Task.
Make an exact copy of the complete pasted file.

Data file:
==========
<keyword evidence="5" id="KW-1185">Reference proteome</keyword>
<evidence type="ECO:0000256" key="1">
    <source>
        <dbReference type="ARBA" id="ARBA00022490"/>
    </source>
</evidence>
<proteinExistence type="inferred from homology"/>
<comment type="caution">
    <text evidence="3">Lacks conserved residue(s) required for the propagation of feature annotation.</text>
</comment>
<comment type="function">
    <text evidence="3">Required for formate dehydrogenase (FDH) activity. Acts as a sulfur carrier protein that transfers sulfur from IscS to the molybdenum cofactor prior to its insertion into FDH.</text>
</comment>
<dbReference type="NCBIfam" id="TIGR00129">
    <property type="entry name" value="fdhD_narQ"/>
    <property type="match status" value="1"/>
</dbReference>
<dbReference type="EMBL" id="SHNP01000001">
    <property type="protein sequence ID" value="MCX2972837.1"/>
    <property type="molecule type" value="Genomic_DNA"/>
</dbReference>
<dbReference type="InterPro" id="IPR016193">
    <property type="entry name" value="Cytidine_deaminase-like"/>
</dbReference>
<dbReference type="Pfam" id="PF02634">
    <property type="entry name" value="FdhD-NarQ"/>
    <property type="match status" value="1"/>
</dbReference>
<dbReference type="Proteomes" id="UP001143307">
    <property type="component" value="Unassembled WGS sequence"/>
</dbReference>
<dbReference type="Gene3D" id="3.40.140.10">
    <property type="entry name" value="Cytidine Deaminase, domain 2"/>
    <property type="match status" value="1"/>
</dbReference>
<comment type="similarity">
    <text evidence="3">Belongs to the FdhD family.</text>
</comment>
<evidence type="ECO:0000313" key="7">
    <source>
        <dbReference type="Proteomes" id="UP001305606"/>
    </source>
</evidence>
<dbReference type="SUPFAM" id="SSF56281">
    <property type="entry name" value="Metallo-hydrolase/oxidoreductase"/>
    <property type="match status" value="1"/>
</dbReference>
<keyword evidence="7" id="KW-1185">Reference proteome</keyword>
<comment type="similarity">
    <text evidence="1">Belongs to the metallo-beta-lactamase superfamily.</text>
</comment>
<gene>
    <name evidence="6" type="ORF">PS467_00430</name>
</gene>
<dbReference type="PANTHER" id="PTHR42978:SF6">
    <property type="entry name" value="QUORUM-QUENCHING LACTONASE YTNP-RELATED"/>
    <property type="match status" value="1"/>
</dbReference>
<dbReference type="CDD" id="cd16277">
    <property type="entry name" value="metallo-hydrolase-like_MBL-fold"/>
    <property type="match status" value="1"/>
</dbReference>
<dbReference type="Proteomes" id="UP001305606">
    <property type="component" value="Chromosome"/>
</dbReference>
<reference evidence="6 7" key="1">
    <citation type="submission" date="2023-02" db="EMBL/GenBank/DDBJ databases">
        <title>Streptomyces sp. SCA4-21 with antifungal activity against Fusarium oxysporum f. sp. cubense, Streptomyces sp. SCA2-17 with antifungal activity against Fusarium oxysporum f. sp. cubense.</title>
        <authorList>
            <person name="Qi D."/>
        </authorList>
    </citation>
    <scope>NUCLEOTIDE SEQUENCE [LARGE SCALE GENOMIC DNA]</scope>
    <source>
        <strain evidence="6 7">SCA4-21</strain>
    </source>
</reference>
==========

<keyword evidence="5" id="KW-1185">Reference proteome</keyword>
<evidence type="ECO:0000256" key="1">
    <source>
        <dbReference type="ARBA" id="ARBA00022490"/>
    </source>
</evidence>
<proteinExistence type="inferred from homology"/>
<comment type="caution">
    <text evidence="3">Lacks conserved residue(s) required for the propagation of feature annotation.</text>
</comment>
<comment type="function">
    <text evidence="3">Required for formate dehydrogenase (FDH) activity. Acts as a sulfur carrier protein that transfers sulfur from IscS to the molybdenum cofactor prior to its insertion into FDH.</text>
</comment>
<dbReference type="NCBIfam" id="TIGR00129">
    <property type="entry name" value="fdhD_narQ"/>
    <property type="match status" value="1"/>
</dbReference>
<dbReference type="EMBL" id="SHNP01000001">
    <property type="protein sequence ID" value="MCX2972837.1"/>
    <property type="molecule type" value="Genomic_DNA"/>
</dbReference>
<dbReference type="InterPro" id="IPR016193">
    <property type="entry name" value="Cytidine_deaminase-like"/>
</dbReference>
<dbReference type="Pfam" id="PF02634">
    <property type="entry name" value="FdhD-NarQ"/>
    <property type="match status" value="1"/>
</dbReference>
<dbReference type="Proteomes" id="UP001143307">
    <property type="component" value="Unassembled WGS sequence"/>
</dbReference>
<dbReference type="Gene3D" id="3.40.140.10">
    <property type="entry name" value="Cytidine Deaminase, domain 2"/>
    <property type="match status" value="1"/>
</dbReference>
<comment type="similarity">
    <text evidence="3">Belongs to the FdhD family.</text>
</comment>
<evidence type="ECO:0000313" key="7">
    <source>
        <dbReference type="Proteomes" id="UP001305606"/>
    </source>
</evidence>
<dbReference type="SUPFAM" id="SSF56281">
    <property type="entry name" value="Metallo-hydrolase/oxidoreductase"/>
    <property type="match status" value="1"/>
</dbReference>
<keyword evidence="7" id="KW-1185">Reference proteome</keyword>
<comment type="similarity">
    <text evidence="1">Belongs to the metallo-beta-lactamase superfamily.</text>
</comment>
<gene>
    <name evidence="6" type="ORF">PS467_00430</name>
</gene>
<dbReference type="PANTHER" id="PTHR42978:SF6">
    <property type="entry name" value="QUORUM-QUENCHING LACTONASE YTNP-RELATED"/>
    <property type="match status" value="1"/>
</dbReference>
<dbReference type="CDD" id="cd16277">
    <property type="entry name" value="metallo-hydrolase-like_MBL-fold"/>
    <property type="match status" value="1"/>
</dbReference>
<dbReference type="Proteomes" id="UP001305606">
    <property type="component" value="Chromosome"/>
</dbReference>
<reference evidence="6 7" key="1">
    <citation type="submission" date="2023-02" db="EMBL/GenBank/DDBJ databases">
        <title>Streptomyces sp. SCA4-21 with antifungal activity against Fusarium oxysporum f. sp. cubense, Streptomyces sp. SCA2-17 with antifungal activity against Fusarium oxysporum f. sp. cubense.</title>
        <authorList>
            <person name="Qi D."/>
        </authorList>
    </citation>
    <scope>NUCLEOTIDE SEQUENCE [LARGE SCALE GENOMIC DNA]</scope>
    <source>
        <strain evidence="6 7">SCA4-21</strain>
    </source>
</reference>